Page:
A new penalty point deduction system for traffic violations will come into force from January 9.
Officials have said that people who lose all points will be banned from driving for up to 90 days.
The new point system will be in place for drivers of cars and motorcycles and is being introduced in an effort to improve road safety and reduce the number of road traffic accidents in Thailand.
Every motorist will begin with 12 points but will gradually lose points for violating traffic rules and/or failing to pay traffic fines, Highway Police Division commander Pol Maj-General Ekkarat Limsangkat has said.
Points will be deducted for a variety of violations, such as breaking the speed limit, failing to stop for pedestrians at zebra crossings, jumping a red light, using a mobile phone while driving, not wearing a motorcycle helmet and parking illegally.
“For minor offences, we will deduct one point. For serious offences, we will deduct four points,” Ekkarat said.
Running a red light or intentionally driving on the wrong side of the road would result in the deduction of two penalty points.
For more serious offences, drivers face losing more penalty points.
For example, driving under the influence of alcohol or drugs would lose four penalty points.
Anyone who loses all their points will be banned from driving for 90 days. If a driver is banned for a fourth time in three years they face being banned from driving indefinitely.
However, any points that have been deducted will also be credited back to a driver’s total after a period of one year.
If a driver’s points total drops so low that they face being banned from driving, they can take a course on traffic laws and road safety in order to have points reinstated to their total.
“If drivers take a course with the Land Transport Department [LTD], they may get some points restored before the year ends,” Ekkarat added.
When the penalty point deduction system is in effect, drivers will be able to check how many points they have on the Royal Thai Police e-ticketing system website, which is available at https://ptm.police.go.th/eTicket/#/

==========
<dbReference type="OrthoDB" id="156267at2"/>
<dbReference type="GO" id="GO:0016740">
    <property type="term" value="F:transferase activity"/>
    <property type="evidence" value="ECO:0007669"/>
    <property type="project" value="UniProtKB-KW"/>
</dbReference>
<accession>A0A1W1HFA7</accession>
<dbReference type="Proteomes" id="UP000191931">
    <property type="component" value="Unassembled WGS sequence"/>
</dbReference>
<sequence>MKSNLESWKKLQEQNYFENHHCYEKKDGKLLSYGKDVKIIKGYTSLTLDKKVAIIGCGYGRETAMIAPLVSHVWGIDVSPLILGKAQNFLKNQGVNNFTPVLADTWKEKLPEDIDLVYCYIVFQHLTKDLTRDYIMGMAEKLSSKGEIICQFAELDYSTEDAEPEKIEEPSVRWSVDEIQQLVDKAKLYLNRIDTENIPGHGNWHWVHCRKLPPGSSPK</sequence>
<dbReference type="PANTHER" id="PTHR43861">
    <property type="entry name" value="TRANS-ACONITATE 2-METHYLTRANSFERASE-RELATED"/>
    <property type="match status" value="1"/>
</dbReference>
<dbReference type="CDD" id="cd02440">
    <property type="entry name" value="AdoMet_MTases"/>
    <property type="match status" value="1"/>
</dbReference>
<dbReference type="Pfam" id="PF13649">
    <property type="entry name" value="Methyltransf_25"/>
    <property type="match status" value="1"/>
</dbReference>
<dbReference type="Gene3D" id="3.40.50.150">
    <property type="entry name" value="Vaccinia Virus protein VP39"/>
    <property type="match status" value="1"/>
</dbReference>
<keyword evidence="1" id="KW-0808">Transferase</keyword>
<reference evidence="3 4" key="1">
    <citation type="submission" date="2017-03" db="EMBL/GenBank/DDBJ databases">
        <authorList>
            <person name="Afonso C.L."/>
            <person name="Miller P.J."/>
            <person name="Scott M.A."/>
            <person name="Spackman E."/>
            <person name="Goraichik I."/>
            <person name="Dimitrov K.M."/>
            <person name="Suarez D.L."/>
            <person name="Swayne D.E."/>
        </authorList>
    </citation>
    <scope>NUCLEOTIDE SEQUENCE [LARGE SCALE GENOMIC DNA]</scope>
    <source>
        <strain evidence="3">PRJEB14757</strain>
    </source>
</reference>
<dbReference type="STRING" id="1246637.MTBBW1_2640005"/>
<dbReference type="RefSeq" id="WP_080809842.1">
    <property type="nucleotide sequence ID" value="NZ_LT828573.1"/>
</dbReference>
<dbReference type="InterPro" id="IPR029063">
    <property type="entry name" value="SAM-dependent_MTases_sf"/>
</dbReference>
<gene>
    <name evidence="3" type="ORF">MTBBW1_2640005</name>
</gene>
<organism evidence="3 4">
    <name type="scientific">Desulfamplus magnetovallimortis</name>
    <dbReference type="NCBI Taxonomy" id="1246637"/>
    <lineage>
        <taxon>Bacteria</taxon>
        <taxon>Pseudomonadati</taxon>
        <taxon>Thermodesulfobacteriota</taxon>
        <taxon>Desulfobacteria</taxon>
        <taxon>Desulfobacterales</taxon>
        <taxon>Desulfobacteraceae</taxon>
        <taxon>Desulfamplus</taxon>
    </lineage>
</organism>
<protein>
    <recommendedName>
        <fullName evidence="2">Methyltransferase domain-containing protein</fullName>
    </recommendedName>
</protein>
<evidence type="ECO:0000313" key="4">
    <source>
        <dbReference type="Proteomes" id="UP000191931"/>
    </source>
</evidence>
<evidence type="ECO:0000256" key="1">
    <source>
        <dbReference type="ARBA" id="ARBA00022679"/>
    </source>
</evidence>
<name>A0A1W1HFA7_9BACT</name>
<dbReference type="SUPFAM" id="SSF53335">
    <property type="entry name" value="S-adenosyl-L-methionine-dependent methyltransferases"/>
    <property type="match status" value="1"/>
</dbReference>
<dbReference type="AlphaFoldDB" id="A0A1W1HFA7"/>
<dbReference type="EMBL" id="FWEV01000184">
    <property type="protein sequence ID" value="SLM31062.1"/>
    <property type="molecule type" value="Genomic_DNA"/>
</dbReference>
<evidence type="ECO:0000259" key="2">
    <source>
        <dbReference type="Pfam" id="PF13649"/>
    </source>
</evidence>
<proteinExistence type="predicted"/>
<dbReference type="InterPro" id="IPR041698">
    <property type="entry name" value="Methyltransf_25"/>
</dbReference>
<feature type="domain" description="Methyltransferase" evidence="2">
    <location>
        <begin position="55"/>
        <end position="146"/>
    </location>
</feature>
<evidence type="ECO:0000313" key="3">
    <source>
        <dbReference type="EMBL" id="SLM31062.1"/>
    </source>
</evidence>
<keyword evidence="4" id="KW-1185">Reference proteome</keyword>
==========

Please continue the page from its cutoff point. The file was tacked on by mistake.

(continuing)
“Police and the LTD systems will be linked to ensure smooth implementation,” Ekkarat said.
Meanwhile, Ekkarat also warned motorists that the new point system does not mean that those who break traffic laws would be spared fines or even jail time.
“As well as losing points, they will also be liable to legal action,” he said.
For example, if someone who has already been banned from driving is caught behind the wheel, they face up to three months in jail and/or a fine of 10,000 THB in accordance with the Traffic Law Act.
Titipat Thaijongrak, director of the Land Transport Safety Bureau said that Thailand is introducing the demerit point system because drivers are a key factor in improving road safety.
“Our upgraded system focuses on fostering conscientiousness, discipline, and road-safety awareness,” he said. “Our training and tests now also cover accident prediction and risk analysis to improve accident prevention.”
Thailand’s roads among the deadliest in the world
The Royal Thai Police and the Land Transport Department have said the move to introduce the demerit point system will help to improve road safety in Thailand, which is known to have some of the deadliest roads in the world.
According to a 2015 report from the World Health Organisation, Thailand had the world’s second-highest rate of road fatalities per capita, surpassed only by Libya.
When it comes to per-capita motorcycle deaths, Thailand ranks number one.
Approximately 20,000 people die in road accidents in Thailand each year, or about 56 deaths a day. The vast majority of deaths involve motorcyclists or pedestrians.
Only 12 percent of Thailand’s road traffic deaths involved occupants of cars or other light vehicles, according to the 2018 W.H.O. Global Status Report on Road Safety.
In May 2022, the Thai government set ambitious goals to slash road fatalities by almost two thirds within five years.
Improving road safety has been prioritized as part of the government’s 20 year national strategy.
The goal is to cut fatalities from traffic accidents to 12 persons per 100,000 population by 2027, from the 32.7 deaths per 100,000 people currently.